333 NW 13th Ave
tel  (503)222-0906

Wednesday, January 6, 2016


Vitaly Paley's three year old Imperial was as busy as any buzzy-new bum-rushed hotspot.  Granted, it was Christmas Eve, and 50% of Portland's Best chefs are probably hunkering down with candy canes, but still, the boisterousness was notable.  This just all added to the festivity, however- plus, noisiness in restaurants these days is
 just pretty much inevitable.  This wasn't ameliorated at all by exposed cement ceilings and hardwood everything, but they are striking: raw, industrial pipes snake across the ceiling; gorgeous, weighty chandeliers pulling from them are sculpted from graphite bike chains- they are signature Portland.  Our chef, however, is a native Texan.   Doug Adams stands at just 5'1", but what he lacks in height he makes up for in flavor.

The food is inspired by campfires of the Pacific Northwest, and the effects of this are hallmark throughout the menu.  An open kitchen, emanating heat and light from the vigorous fire of the stoves create a side dish of fire roasted mushrooms emerged from the kitchen such that the smokiness was on the brink of overpowering their own flavor were the mushrooms not flavorful enough on their own,  enriched with bone marrow and perfectly elicits a memory of bonfires at Cannon Beach: a salty, briny, musky recollection.

They are a good indication for most of the food here, which is so intensely flavorful that sometimes dishes fight with each other.  But individual plates are expertly composed, the best of which may have been a pan-roasted cauliflower bedded in hummus and adorned with crispy, incinerated brussels sprouts.  Juicy chunks of orange lighten the richness and a bolt of harissa enlivens the party.  But this dish, so
 profoundly seasoned, was hard to pair with anything else.  It was also hard to stop eating, so much so that we ordered another for the table, and frankly I could've been happy with just that dish to eat alone.  But then I would've missed a wonderful kale salad salad
 dressed in thinned goat cheese, wrangled with thin ribbons of raw carrot and a crunchy, sweet brittle of sunflower seeds, and a fresh, zingy pear salad zipped with fish sauce and ginger.  But making these things make sense with one
 another, let alone entrees, was less intuitive.    A pureed carrot soup played more obediently as a component to a meal, while retaining its own smooth, earthy-sweet personality.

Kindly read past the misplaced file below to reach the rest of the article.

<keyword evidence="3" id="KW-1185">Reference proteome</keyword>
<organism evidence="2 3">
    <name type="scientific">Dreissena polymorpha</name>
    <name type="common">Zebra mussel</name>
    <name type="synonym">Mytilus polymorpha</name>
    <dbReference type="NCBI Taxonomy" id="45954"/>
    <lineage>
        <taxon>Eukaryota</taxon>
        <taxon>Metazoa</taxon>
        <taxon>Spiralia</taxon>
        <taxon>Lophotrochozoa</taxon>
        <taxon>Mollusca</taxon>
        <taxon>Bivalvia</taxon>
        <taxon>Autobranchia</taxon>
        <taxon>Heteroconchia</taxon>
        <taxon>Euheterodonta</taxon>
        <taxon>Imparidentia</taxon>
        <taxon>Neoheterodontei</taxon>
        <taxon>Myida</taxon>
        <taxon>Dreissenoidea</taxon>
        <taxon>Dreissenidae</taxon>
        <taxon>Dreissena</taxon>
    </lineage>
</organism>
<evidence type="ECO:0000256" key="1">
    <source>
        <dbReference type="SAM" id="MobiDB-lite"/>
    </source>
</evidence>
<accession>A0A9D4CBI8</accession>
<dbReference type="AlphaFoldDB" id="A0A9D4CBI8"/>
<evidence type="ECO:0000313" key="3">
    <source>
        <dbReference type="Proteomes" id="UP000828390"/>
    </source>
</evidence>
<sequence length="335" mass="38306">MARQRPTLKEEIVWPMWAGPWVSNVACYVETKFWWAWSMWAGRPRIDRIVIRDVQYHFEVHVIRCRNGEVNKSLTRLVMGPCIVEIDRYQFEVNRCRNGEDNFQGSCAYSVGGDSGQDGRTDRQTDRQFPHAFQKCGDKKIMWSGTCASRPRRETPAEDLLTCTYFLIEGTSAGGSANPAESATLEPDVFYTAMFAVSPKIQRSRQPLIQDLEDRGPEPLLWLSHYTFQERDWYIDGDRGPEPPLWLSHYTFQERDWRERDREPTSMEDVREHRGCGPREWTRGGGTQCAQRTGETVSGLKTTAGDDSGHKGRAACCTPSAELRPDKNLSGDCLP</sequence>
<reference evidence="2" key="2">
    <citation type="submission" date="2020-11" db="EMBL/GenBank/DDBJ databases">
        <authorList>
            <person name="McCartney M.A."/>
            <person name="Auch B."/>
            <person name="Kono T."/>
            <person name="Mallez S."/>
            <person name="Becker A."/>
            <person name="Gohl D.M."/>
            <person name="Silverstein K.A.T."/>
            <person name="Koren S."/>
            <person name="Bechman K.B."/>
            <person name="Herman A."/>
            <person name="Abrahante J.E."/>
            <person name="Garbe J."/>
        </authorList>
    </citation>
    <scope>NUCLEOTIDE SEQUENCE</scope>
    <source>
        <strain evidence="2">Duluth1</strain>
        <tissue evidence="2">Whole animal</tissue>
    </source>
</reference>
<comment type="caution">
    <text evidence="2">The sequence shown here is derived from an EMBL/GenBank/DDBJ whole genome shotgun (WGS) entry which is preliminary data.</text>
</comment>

That soup paired particularly well with a seared Tasmanian sea trout, decadently scented with truffles atop a slick of hollandaise.  Less cooperative was a the black cod, a fish that doesn't shine cooked a la plancha as it was here, too oily for the griddle.  The sauce gribiche served aside just compounded this effect, while a leaner fish like halibut or sturgeon would've created a stellar dish. A Brandt beef flatiron was flying solo on the plate aside from a kick
of chili-ginger sesame marinade, so a side of Fry Basket of Fries was smart to add on, crunchy McD's-esque batons with their own version of secret sauce.
Likewise, a special porchetta was served unadorned with a dollop of truffled polenta, but it took up so much of the plate there wasn't actually room for anything else.  This behemoth slab of pork could easily serve three.  A big eater at the table just barely made a dent in it, although the polenta got cleaned up: it was delightfully nubby and intensely corny with a distinct aroma of truffle, flecks of which stood out from the golden porridge.  It was a needlessly huge portion, though, if expertly done.  An Imperial sized dish, to be sure.

With all of that, there was hardly appetite left for dessert, but it was Christmas Eve!  Indulgence is the norm!  And plus, the menu specifically stated "Save Room for Pie", and although we didn't order the cranberry-apple pie-of-the-day, our  Gingerbread Chocolate Roulade was equally festive, with Meyer-orange curd, espresso
 chocolate sauce and fruit cake ice cream the was almost literally the cherry on top.   Even aside from the perishable quality of ice cream, you wouldn't give any of this fruit cake away.  Normally I shy from chocolate desserts, but the fudgy swirl connecting all the elements of this dessert did its  job with a fine flair. 

The only dish I would rush back to Imperial for is the roasted cauliflower, but so many places are doing versions of this I probably prefer exploring another chef's take... although Imperial's set a high bar.  A high bar across the board, with food perhaps more suited to celebrate the bar and its wide selection of craft cocktails,"no proof" (read: virgin) tipples, unique ciders and reasonably priced wine.  That said, I'd go back to Imperial just for eating at Imperial.  A good tactic here is just to order a simple dish for every more complex one, which is a strange recommendation when the point of a restaurant is to sell as much food as possible.  Then again, you'll have to keep coming back to make sure you haven't missed anything.

Phone: 503.228.7222
Address: 410 SW Broadway